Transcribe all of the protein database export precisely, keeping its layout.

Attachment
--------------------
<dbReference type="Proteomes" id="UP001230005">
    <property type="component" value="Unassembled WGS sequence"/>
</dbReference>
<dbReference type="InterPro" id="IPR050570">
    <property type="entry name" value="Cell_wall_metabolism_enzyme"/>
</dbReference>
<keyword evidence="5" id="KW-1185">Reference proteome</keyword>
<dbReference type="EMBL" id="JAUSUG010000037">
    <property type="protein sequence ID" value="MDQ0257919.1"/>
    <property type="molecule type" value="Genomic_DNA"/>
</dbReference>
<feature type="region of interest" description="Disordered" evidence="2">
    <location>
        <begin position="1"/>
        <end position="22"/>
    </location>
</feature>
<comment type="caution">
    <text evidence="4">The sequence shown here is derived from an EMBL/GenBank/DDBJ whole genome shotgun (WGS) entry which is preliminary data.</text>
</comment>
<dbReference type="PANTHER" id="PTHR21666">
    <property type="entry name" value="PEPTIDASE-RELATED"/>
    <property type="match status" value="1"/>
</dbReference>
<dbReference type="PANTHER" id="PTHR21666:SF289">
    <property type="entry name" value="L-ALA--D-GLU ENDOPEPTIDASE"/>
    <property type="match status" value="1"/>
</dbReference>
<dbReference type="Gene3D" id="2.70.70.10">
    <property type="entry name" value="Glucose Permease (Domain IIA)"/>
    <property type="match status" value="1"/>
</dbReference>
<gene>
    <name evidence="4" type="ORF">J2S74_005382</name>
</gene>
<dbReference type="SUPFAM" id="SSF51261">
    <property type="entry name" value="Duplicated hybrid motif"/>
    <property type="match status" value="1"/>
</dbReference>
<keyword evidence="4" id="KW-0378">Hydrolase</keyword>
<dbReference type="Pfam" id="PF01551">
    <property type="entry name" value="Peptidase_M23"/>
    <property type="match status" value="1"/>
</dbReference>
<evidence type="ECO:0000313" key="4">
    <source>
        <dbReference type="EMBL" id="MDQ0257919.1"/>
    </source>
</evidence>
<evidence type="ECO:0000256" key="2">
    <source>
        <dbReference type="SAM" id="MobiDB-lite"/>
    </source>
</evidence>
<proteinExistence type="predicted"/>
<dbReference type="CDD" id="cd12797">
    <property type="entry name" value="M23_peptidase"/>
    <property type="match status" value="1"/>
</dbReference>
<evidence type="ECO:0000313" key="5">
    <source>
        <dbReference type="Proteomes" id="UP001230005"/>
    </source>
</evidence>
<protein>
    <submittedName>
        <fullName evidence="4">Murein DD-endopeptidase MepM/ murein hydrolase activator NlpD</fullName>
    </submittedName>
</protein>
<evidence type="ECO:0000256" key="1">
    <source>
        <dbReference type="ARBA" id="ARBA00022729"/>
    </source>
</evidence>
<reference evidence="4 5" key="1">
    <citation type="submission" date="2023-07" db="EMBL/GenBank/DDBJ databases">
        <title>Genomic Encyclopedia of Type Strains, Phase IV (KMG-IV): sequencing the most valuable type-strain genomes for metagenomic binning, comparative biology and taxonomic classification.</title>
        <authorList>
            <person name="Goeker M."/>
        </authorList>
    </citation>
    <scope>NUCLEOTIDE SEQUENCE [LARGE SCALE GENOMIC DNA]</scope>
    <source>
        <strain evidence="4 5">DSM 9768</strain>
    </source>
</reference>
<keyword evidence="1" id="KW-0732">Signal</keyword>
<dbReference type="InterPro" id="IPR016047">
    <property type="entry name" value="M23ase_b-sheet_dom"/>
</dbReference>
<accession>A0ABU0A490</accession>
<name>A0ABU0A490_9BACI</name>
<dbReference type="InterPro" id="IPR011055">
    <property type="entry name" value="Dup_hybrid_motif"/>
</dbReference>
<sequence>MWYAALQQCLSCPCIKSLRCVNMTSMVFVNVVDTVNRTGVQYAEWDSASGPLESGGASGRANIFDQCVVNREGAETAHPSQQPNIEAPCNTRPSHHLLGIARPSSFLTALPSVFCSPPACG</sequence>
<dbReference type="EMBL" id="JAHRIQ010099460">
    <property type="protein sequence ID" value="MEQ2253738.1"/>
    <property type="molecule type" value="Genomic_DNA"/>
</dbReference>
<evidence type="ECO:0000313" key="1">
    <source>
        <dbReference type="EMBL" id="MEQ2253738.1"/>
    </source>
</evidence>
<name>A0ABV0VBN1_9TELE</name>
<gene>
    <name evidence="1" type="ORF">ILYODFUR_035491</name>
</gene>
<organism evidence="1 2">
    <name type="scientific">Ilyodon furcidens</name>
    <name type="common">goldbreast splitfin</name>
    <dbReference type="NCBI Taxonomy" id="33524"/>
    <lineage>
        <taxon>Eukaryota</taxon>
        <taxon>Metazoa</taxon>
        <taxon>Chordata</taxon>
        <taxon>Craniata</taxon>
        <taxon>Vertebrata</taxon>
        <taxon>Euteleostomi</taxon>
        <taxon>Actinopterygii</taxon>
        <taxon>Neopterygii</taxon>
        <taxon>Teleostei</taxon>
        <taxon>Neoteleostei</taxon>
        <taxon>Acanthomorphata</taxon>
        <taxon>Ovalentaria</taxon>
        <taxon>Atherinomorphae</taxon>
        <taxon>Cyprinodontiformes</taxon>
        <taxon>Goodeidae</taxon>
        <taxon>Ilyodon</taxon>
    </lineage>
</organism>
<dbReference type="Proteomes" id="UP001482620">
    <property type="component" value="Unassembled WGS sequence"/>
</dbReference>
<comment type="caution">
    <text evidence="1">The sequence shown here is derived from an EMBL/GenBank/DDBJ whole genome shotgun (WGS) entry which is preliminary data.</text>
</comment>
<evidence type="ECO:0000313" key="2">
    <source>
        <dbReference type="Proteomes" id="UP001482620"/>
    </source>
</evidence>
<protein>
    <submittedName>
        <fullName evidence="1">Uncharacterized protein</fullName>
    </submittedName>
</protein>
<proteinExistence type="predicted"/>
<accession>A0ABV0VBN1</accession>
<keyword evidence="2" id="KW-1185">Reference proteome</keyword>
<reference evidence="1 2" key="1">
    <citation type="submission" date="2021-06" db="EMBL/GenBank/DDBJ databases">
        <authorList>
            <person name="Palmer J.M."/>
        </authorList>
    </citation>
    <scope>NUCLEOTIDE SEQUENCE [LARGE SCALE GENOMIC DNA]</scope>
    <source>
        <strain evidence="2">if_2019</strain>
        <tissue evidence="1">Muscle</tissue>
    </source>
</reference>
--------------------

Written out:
<dbReference type="Proteomes" id="UP001230005">
    <property type="component" value="Unassembled WGS sequence"/>
</dbReference>
<dbReference type="InterPro" id="IPR050570">
    <property type="entry name" value="Cell_wall_metabolism_enzyme"/>
</dbReference>
<keyword evidence="5" id="KW-1185">Reference proteome</keyword>
<dbReference type="EMBL" id="JAUSUG010000037">
    <property type="protein sequence ID" value="MDQ0257919.1"/>
    <property type="molecule type" value="Genomic_DNA"/>
</dbReference>
<feature type="region of interest" description="Disordered" evidence="2">
    <location>
        <begin position="1"/>
        <end position="22"/>
    </location>
</feature>
<comment type="caution">
    <text evidence="4">The sequence shown here is derived from an EMBL/GenBank/DDBJ whole genome shotgun (WGS) entry which is preliminary data.</text>
</comment>
<dbReference type="PANTHER" id="PTHR21666">
    <property type="entry name" value="PEPTIDASE-RELATED"/>
    <property type="match status" value="1"/>
</dbReference>
<dbReference type="PANTHER" id="PTHR21666:SF289">
    <property type="entry name" value="L-ALA--D-GLU ENDOPEPTIDASE"/>
    <property type="match status" value="1"/>
</dbReference>
<dbReference type="Gene3D" id="2.70.70.10">
    <property type="entry name" value="Glucose Permease (Domain IIA)"/>
    <property type="match status" value="1"/>
</dbReference>
<gene>
    <name evidence="4" type="ORF">J2S74_005382</name>
</gene>
<dbReference type="SUPFAM" id="SSF51261">
    <property type="entry name" value="Duplicated hybrid motif"/>
    <property type="match status" value="1"/>
</dbReference>
<keyword evidence="4" id="KW-0378">Hydrolase</keyword>
<dbReference type="Pfam" id="PF01551">
    <property type="entry name" value="Peptidase_M23"/>
    <property type="match status" value="1"/>
</dbReference>
<evidence type="ECO:0000313" key="4">
    <source>
        <dbReference type="EMBL" id="MDQ0257919.1"/>
    </source>
</evidence>
<evidence type="ECO:0000256" key="2">
    <source>
        <dbReference type="SAM" id="MobiDB-lite"/>
    </source>
</evidence>
<proteinExistence type="predicted"/>
<dbReference type="CDD" id="cd12797">
    <property type="entry name" value="M23_peptidase"/>
    <property type="match status" value="1"/>
</dbReference>
<evidence type="ECO:0000313" key="5">
    <source>
        <dbReference type="Proteomes" id="UP001230005"/>
    </source>
</evidence>
<protein>
    <submittedName>
        <fullName evidence="4">Murein DD-endopeptidase MepM/ murein hydrolase activator NlpD</fullName>
    </submittedName>
</protein>
<evidence type="ECO:0000256" key="1">
    <source>
        <dbReference type="ARBA" id="ARBA00022729"/>
    </source>
</evidence>
<reference evidence="4 5" key="1">
    <citation type="submission" date="2023-07" db="EMBL/GenBank/DDBJ databases">
        <title>Genomic Encyclopedia of Type Strains, Phase IV (KMG-IV): sequencing the most valuable type-strain genomes for metagenomic binning, comparative biology and taxonomic classification.</title>
        <authorList>
            <person name="Goeker M."/>
        </authorList>
    </citation>
    <scope>NUCLEOTIDE SEQUENCE [LARGE SCALE GENOMIC DNA]</scope>
    <source>
        <strain evidence="4 5">DSM 9768</strain>
    </source>
</reference>
<keyword evidence="1" id="KW-0732">Signal</keyword>
<dbReference type="InterPro" id="IPR016047">
    <property type="entry name" value="M23ase_b-sheet_dom"/>
</dbReference>
<accession>A0ABU0A490</accession>
<name>A0ABU0A490_9BACI</name>
<dbReference type="InterPro" id="IPR011055">
    <property type="entry name" value="Dup_hybrid_motif"/>
</dbReference>
<sequence>MWYAALQQCLSCPCIKSLRCVNMTSMVFVNVVDTVNRTGVQYAEWDSASGPLESGGASGRANIFDQCVVNREGAETAHPSQQPNIEAPCNTRPSHHLLGIARPSSFLTALPSVFCSPPACG</sequence>
<dbReference type="EMBL" id="JAHRIQ010099460">
    <property type="protein sequence ID" value="MEQ2253738.1"/>
    <property type="molecule type" value="Genomic_DNA"/>
</dbReference>
<evidence type="ECO:0000313" key="1">
    <source>
        <dbReference type="EMBL" id="MEQ2253738.1"/>
    </source>
</evidence>
<name>A0ABV0VBN1_9TELE</name>
<gene>
    <name evidence="1" type="ORF">ILYODFUR_035491</name>
</gene>
<organism evidence="1 2">
    <name type="scientific">Ilyodon furcidens</name>
    <name type="common">goldbreast splitfin</name>
    <dbReference type="NCBI Taxonomy" id="33524"/>
    <lineage>
        <taxon>Eukaryota</taxon>
        <taxon>Metazoa</taxon>
        <taxon>Chordata</taxon>
        <taxon>Craniata</taxon>
        <taxon>Vertebrata</taxon>
        <taxon>Euteleostomi</taxon>
        <taxon>Actinopterygii</taxon>
        <taxon>Neopterygii</taxon>
        <taxon>Teleostei</taxon>
        <taxon>Neoteleostei</taxon>
        <taxon>Acanthomorphata</taxon>
        <taxon>Ovalentaria</taxon>
        <taxon>Atherinomorphae</taxon>
        <taxon>Cyprinodontiformes</taxon>
        <taxon>Goodeidae</taxon>
        <taxon>Ilyodon</taxon>
    </lineage>
</organism>
<dbReference type="Proteomes" id="UP001482620">
    <property type="component" value="Unassembled WGS sequence"/>
</dbReference>
<comment type="caution">
    <text evidence="1">The sequence shown here is derived from an EMBL/GenBank/DDBJ whole genome shotgun (WGS) entry which is preliminary data.</text>
</comment>
<evidence type="ECO:0000313" key="2">
    <source>
        <dbReference type="Proteomes" id="UP001482620"/>
    </source>
</evidence>
<protein>
    <submittedName>
        <fullName evidence="1">Uncharacterized protein</fullName>
    </submittedName>
</protein>
<proteinExistence type="predicted"/>
<accession>A0ABV0VBN1</accession>
<keyword evidence="2" id="KW-1185">Reference proteome</keyword>
<reference evidence="1 2" key="1">
    <citation type="submission" date="2021-06" db="EMBL/GenBank/DDBJ databases">
        <authorList>
            <person name="Palmer J.M."/>
        </authorList>
    </citation>
    <scope>NUCLEOTIDE SEQUENCE [LARGE SCALE GENOMIC DNA]</scope>
    <source>
        <strain evidence="2">if_2019</strain>
        <tissue evidence="1">Muscle</tissue>
    </source>
</reference>